In January 2019 – just six short months from now – blockchain technology will be a decade old. Satoshi Nakamoto, the mysterious creator of Bitcoin, released the Bitcoin code in January 2009. Since then, more than 1,600 other cryptocurrencies and several blockchain projects have emerged. One of the most significant questions that remain is when will this exciting emerging technology achieve mass adoption?
Speculative Investments Giving Way to Real Cryptocurrency Utility
Beneath the flurry of investment news that comes up every single day in the digital currency world, cryptos are still seen as a speculative investment. According to Zerion founder, Evgeny Yurtaev:
There is a lack of use cases for cryptocurrencies apart from speculation.
Even with ICOs, most investors seem to be searching for the next Bitcoin or Ethereum, that crypto asset whose price will increase dramatically. For cryptos to gain mass adoption, speculation needs to give way to real utility. Blockchain projects must become widely used by the everyday person on the street. For this mass adoption to occur, DApps have to achieve mainstream status.
The Rise of the DApps
Bitcoin revolutionized the payment arena, but Ethereum revealed the potentially limitless utility potential of the blockchain. Thus, developers have been busy creating numerous decentralized applications (DApps) promising intuitive solutions to diverse problems. According to State of the DApps, there are 1,565 decentralized apps built on the Ethereum blockchain alone.
DApps hold the key to widespread crypto adoption far removed from the payments realm. The ability to interact with cryptocurrencies while navigating user-friendly mobile and desktop applications will bring digital currencies to the forefront of social consciousness. However, these DApps must offer a superior service to than their centralized counterparts. Otherwise, people will hardly find an incentive to use them.
Commenting on the status of DApps in 2019, Carl Bennetts of Status.im said that:
We will see more developers and designers focusing on creating simpler and more familiar user onboarding experiences for mainstream use we’ve come to expect from the applications we use and an overall lower barrier to entry into the crypto ecosystem.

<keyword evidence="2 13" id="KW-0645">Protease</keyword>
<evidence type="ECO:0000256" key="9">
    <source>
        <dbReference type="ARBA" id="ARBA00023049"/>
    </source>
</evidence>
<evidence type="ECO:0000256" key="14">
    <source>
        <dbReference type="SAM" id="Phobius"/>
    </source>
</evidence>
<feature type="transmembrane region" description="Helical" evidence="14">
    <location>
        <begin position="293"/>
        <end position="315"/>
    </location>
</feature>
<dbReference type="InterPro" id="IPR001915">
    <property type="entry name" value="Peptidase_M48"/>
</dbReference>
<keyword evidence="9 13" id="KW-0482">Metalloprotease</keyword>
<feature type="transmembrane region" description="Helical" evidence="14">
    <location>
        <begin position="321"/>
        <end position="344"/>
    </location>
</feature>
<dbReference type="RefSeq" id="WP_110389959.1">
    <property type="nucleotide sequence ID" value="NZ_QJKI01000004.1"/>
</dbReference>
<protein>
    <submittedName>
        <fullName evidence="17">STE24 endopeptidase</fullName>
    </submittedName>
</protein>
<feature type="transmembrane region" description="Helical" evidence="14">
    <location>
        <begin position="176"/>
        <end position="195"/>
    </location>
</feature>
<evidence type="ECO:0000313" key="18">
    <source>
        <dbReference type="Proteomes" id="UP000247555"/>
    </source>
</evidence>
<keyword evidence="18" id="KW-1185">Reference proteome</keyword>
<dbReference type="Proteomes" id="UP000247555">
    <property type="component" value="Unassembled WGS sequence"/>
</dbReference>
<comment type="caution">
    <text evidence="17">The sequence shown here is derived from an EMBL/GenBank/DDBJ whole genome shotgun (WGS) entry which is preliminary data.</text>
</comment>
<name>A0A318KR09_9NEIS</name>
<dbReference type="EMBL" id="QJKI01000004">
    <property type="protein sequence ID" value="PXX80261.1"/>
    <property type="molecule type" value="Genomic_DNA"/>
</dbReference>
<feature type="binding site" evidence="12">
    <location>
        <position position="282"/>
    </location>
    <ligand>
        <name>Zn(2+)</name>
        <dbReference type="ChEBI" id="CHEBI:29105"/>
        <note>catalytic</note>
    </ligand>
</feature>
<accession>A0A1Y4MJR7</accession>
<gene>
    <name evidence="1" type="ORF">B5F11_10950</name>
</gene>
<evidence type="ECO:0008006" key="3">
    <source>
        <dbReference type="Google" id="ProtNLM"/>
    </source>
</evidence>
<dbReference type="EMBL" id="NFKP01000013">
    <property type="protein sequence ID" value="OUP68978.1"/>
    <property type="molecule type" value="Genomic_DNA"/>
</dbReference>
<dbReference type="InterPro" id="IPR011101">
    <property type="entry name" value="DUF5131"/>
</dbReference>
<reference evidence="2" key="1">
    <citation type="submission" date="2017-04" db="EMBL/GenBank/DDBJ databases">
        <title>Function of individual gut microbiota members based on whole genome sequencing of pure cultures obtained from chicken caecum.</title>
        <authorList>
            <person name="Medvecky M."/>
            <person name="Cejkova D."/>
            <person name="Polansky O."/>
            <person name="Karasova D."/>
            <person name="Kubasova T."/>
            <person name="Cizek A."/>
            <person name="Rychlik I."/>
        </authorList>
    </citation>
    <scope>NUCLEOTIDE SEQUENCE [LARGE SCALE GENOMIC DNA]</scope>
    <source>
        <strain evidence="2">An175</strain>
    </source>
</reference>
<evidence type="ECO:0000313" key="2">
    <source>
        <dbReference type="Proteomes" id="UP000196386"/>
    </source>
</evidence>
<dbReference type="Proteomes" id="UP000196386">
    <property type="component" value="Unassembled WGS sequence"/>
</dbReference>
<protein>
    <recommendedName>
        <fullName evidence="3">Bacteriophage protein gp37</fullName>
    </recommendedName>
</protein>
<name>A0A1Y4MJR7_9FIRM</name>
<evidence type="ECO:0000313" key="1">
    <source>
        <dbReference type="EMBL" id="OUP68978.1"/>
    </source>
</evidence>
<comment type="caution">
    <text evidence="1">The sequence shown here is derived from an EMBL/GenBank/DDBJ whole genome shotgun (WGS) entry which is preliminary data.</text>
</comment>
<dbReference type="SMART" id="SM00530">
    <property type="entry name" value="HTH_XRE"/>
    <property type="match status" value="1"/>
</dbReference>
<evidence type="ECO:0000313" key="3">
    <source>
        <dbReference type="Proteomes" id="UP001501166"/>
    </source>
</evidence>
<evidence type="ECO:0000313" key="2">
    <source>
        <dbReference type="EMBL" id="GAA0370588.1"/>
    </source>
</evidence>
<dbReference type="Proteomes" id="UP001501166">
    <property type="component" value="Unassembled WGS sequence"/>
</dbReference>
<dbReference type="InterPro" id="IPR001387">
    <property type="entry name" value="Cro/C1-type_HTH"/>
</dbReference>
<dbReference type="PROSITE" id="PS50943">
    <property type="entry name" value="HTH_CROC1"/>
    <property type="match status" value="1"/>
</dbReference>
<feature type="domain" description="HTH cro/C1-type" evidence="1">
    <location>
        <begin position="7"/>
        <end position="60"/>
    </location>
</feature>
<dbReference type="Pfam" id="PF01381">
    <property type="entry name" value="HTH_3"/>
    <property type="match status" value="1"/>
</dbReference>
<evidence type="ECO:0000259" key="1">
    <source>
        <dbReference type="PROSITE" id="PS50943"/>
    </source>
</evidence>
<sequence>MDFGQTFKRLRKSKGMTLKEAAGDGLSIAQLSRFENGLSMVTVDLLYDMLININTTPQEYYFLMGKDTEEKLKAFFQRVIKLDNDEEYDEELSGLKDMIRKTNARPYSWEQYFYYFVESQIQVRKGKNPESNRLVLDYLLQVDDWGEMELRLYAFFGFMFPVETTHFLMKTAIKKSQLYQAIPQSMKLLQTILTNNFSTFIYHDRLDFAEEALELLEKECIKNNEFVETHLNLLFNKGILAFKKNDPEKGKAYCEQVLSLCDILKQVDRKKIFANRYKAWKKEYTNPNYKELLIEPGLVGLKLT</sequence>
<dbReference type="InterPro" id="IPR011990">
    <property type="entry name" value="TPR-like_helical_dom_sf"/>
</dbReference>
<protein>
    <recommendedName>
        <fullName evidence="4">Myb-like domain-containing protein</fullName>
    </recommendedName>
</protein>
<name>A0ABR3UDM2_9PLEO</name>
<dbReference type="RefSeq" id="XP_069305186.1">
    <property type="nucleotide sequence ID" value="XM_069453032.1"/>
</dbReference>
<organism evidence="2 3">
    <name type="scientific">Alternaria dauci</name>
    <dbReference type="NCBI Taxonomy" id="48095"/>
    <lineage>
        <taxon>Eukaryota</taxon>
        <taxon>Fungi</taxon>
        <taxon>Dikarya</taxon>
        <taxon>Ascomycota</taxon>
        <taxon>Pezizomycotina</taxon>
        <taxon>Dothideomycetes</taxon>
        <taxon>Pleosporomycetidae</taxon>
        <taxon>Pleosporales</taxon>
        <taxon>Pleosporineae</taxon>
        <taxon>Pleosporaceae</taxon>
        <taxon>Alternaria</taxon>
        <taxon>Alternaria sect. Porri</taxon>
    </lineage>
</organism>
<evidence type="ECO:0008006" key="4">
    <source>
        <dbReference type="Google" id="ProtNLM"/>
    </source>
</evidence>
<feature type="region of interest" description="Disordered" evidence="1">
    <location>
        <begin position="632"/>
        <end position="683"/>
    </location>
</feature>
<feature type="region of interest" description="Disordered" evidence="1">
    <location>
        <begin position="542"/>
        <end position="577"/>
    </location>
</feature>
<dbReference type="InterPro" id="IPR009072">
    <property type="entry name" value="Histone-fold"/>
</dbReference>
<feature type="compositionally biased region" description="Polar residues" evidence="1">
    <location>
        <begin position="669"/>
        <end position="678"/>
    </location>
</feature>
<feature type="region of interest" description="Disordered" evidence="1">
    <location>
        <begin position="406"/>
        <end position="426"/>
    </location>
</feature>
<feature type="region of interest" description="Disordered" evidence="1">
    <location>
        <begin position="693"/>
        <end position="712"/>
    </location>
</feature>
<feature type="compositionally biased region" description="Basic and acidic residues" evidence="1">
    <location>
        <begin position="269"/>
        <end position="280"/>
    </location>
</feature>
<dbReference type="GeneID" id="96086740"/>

The first area of adoption for blockchain technology was the payments arena. It remains a considerable part of the development efforts in the industry. 2017 saw the emergence of high fees and slow transaction times on the Bitcoin blockchain. If it takes longer and costs more to carry out transactions on Bitcoin, then there isn’t any point jettisoning the much-maligned banking system.
However, in 2018 the situation seems to have found some normalcy as Bitcoin transactions are at their lowest in over a year and are completed in far less time. Commenting on this positive development, Yoav Dror of PumaPay said:
Until recently, the main challenge has been the time and cost of processing a crypto transaction. In the case of Bitcoin, the processing time of up to one hour and hefty fees made it unsuitable for daily payments. In 2018, we are seeing multiple cases proving that crypto payments can, in fact, be fast, cheap and suitable for day-to-day transactions.
Even if favorable regulations are put in place and we begin to see widespread adoption, blockchains still have one major problem to solve – scalability. Yurtaev sums it up perfectly:
Issues of usability and scalability are the factors that lead the emergence of new use cases and drive long-lasting adoption. But I doubt that this process will be even near completion in 2019.
Public blockchains like Bitcoin and Ethereum must scale if they are to find mainstream success. It isn’t enough to handle five to ten transactions per second. To even begin to compete, they are going to have to be able to process hundreds of transactions per second.
So, will cryptocurrencies achieve mass adoption in 2019? Highly unlikely. The space is still populated with a lot of projects that have limited economic viability. However, 2019 can signal the start of the crypto awakening, as Waves CEO, Alexander Ivanov puts it:
2019 will definitely be the start of crypto’s mass adoption, though much more still needs to be done for the two worlds — traditional banking and crypto — to coexist frictionlessly.